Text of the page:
Toilet tank ball does not fit (humming sound)Outlet pipe is corroded or covered with grit and makes irregular seat for stopper ball. Smooth with emery cloth or replace outlet pipe.Low water pressureUndersize plumbing or clogged pipes or both. A major plumbing job, by contractor, may be the only solution.
Hammering noise when faucet is turned off rapidly.Generally a simple do-it-yourself job to install air chambers, shock absorbers or pressure-reducing valves. If system already has air chambers, unclog by shutting off water supply and opening all faucets.Whistling when toilet tank fillsIncrease flow of water into tank by adjusting float valve.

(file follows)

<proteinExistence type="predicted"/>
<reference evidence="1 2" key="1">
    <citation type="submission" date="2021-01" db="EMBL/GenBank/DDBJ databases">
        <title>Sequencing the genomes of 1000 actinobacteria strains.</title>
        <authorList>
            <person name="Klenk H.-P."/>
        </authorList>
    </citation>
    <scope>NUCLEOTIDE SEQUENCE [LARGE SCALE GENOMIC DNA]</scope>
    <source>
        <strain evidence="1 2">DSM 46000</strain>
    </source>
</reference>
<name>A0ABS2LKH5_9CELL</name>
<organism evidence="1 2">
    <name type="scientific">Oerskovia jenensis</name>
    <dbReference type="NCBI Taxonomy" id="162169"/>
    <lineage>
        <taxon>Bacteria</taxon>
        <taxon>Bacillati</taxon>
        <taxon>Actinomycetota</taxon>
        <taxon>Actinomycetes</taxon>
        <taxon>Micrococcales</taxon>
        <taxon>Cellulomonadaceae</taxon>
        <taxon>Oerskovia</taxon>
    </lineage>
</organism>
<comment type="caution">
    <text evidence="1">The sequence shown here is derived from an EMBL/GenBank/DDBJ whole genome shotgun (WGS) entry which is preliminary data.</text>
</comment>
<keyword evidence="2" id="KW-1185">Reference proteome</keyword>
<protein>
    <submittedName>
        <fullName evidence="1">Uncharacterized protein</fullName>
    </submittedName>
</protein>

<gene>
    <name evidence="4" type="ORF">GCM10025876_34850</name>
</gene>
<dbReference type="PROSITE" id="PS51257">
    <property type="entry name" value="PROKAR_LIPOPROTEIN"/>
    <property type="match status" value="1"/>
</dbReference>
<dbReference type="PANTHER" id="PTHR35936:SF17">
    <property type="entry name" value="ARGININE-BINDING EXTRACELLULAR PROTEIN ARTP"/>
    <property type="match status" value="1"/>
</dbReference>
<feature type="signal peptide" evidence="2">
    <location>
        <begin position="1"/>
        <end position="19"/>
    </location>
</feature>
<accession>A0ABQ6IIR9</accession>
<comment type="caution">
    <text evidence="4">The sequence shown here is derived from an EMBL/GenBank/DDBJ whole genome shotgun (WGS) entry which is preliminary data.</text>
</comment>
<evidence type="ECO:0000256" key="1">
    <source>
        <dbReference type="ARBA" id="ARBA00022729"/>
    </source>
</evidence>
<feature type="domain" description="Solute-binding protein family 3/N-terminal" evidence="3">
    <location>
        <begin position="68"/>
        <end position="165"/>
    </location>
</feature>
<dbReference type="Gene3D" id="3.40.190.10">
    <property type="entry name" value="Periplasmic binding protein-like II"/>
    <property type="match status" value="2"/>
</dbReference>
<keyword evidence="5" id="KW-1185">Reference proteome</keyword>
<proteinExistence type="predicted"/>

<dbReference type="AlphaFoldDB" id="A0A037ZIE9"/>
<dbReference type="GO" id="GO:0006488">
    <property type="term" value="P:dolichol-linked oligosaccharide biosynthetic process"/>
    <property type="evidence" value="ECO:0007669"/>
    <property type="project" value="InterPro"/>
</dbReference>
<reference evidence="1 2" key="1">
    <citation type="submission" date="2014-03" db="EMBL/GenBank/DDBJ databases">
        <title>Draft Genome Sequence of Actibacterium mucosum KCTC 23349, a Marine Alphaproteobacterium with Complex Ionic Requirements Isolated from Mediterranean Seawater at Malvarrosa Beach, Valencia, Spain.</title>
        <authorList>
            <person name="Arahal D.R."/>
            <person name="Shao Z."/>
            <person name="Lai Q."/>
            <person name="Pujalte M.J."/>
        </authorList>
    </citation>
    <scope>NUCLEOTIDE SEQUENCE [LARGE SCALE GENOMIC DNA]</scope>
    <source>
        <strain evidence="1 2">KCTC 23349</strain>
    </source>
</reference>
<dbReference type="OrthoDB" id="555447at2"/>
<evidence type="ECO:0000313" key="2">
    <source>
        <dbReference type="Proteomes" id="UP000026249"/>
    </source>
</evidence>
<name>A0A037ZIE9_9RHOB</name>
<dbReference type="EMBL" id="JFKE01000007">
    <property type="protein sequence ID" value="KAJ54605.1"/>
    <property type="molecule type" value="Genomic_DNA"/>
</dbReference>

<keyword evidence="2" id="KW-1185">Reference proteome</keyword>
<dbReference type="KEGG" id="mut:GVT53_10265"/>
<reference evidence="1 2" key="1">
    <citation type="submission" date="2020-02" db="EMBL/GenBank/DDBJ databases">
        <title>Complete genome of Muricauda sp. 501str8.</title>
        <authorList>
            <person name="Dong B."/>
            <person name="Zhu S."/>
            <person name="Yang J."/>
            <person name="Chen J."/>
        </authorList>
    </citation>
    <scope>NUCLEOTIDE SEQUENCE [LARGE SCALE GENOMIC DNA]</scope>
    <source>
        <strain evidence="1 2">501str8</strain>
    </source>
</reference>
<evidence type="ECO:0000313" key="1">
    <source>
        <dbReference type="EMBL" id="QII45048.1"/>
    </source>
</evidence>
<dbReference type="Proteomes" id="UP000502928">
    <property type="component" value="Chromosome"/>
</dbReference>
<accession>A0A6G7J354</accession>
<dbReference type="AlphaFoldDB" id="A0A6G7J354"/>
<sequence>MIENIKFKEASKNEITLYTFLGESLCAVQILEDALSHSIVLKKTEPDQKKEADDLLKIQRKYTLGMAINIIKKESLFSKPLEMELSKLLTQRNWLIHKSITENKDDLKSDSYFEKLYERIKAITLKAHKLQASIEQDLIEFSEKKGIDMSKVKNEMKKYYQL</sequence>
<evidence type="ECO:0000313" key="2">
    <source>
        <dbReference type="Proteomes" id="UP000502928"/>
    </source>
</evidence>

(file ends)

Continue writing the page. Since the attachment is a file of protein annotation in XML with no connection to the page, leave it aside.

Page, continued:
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Check your state and local codes before starting any project. Follow all safety precautions. Information in this document has been furnished by the North American Retail Hardware Association (NRHA) and associated contributors. Every effort has been made to ensure accuracy and safety. Neither NRHA, any contributor nor the retailer can be held responsible for damages or injuries resulting from the use of the information in this document.